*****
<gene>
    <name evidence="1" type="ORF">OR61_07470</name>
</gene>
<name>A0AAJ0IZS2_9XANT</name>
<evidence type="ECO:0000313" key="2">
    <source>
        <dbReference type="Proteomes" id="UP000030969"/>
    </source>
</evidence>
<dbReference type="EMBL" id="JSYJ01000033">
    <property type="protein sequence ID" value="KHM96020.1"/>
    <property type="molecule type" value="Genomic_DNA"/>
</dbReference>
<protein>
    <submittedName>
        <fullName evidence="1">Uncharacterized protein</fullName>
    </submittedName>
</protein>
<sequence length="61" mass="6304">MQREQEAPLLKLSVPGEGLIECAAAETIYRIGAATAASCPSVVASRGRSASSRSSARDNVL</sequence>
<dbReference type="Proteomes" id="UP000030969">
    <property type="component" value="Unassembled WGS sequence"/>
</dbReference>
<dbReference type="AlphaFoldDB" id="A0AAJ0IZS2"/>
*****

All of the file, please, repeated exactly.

<gene>
    <name evidence="1" type="ORF">OR61_07470</name>
</gene>
<name>A0AAJ0IZS2_9XANT</name>
<evidence type="ECO:0000313" key="2">
    <source>
        <dbReference type="Proteomes" id="UP000030969"/>
    </source>
</evidence>
<dbReference type="EMBL" id="JSYJ01000033">
    <property type="protein sequence ID" value="KHM96020.1"/>
    <property type="molecule type" value="Genomic_DNA"/>
</dbReference>
<protein>
    <submittedName>
        <fullName evidence="1">Uncharacterized protein</fullName>
    </submittedName>
</protein>
<sequence length="61" mass="6304">MQREQEAPLLKLSVPGEGLIECAAAETIYRIGAATAASCPSVVASRGRSASSRSSARDNVL</sequence>
<dbReference type="Proteomes" id="UP000030969">
    <property type="component" value="Unassembled WGS sequence"/>
</dbReference>
<dbReference type="AlphaFoldDB" id="A0AAJ0IZS2"/>